The Toro Company (TTC) makes lawn mowers, irrigation systems, snow blowers and other equipment aimed at both professional landscapers and residential homeowners. Toro distributes its products through retailers such as Wal-Mart Stores (WMT) and Home Depot (HD), independent hardware stores as well as direct sales through e-commerce.
Demand for Toro's landscaping and irrigation equipment is directly related to the development of new commercial and residential real estate. A prolonged slump due to subprime lending would likely decrease demand for Toro products, which can be expensive (many finance their purchases).
Toro sells lawn mowers, irrigation systems, snow blowers and other landscaping equipment to residential households as well as commercial landscapers. The company distributes its produces through retail stores such as Wal-Mart Stores (WMT) and Home Depot (HD), as well as other hardware stores and directly to consumers via an e-commerce channel.
Total revenues in 2009 were $1.52 billion, a significant decrease from its 2008 revenues of $1.88 billion. This 18.9% decline in net sales was due to lower demand that resulted because of the global recessionary economic climate.As a result, Toro's net income declined from $120 million in 2008 to $63 million in 2009, a 47.5% decrease.
Toro breaks its business into two business segments: i) Professional and, ii) Residential.
Toro's Professional segment produces and sells turf and agricultural products to government customers, rental companies, and large retailers. These customers are generally professional users engaged in creating landscapes, irrigating turf and agricultural fields, and maintaining turf, such as golf courses, sports fields, municipal properties, and residential and commercial landscapes. In 2009, this segment had $965.9 million in total sales.
The Residential segment sells products to homeowners through a variety of distribution channels, including outdoor power equipment dealers, hardware retailers, home centers, mass retailers, and over the Internet. This segment also licenses Toro's trade name to other manufacturers and retailers on certain products as a means of expanding its brand name and image. During 2009, this segment posted $532.7 million in revenues.
Toro's Other segment includes sales from subsidiary distribution companies. In 2009, this segment had $24.8 million in total revenues.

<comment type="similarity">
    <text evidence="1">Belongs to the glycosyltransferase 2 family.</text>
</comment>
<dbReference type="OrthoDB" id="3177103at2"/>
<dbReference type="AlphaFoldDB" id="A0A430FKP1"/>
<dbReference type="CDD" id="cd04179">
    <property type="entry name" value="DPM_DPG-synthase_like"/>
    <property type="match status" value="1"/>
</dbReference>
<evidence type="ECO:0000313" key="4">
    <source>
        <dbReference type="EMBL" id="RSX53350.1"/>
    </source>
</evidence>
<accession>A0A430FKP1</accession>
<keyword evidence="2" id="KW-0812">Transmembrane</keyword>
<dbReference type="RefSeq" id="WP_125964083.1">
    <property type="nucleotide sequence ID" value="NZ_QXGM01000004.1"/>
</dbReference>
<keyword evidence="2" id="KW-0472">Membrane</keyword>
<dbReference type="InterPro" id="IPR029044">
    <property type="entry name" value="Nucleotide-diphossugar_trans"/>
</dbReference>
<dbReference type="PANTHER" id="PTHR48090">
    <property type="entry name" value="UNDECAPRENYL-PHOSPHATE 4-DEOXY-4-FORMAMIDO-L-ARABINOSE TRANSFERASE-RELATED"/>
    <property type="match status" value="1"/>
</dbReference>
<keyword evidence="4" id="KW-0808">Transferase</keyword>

The demand for Toro's landscaping and irrigation equipment is directly related to the development of new commercial and residential real estate. A prolonged slump due to subprime lending would likely decrease demand for Toro products. This is especially true for Toro because many of its products are relatively expensive, requiring many customers to make purchases through third-party financing.
Toro generates about 29% of revenue outside the United States. A less valuable U.S. dollar makes Toro's American produced products more attractive on the world market. On the other hand, a strengthening Dollar makes Toro's products more expensive to international buyers, and would reduce overall sales. Toro estimates that the strengthening dollar in 2009 reduced their overall sales by $32 million. However foreign currency fluctuations make sales revenues difficult to predict.
Toro's sales are relatively cyclical with regards to its residential products. More specifically, sales are particularly strong in the second and third quarters of each year, as homeowners stock up on gardening and other outdoor home products. Evidence can be seen in Toro's 2009 quarterly earnings, as 59% of its 2009 revenues for residential products came during the second and third quarters.
Worldwide weather patterns also affect demand for Toro products. Evidence of this is weak snow blower sales during the mild winter of 2006-2007. Conversely, worldwide water shortages are increasing demand for Toro's efficient irrigation systems (see also China's Water Scarcity).
Toro faces competition from companies including Deere & Company (DE), Black & Decker (BDK), and Honda Motor Company (HMC). In order to remain competitive, Toro must continue to devise and produce innovative high quality products that exceed consumer demands. If Toro fails to successfully innovate, these large competitors will undoubtedly use their superior resources to create products that attract new consumers and reduce Toro's market share. On the other hand, many of these large competitors are highly diversified companies that cannot bring the same focus to lawn care products as Toro.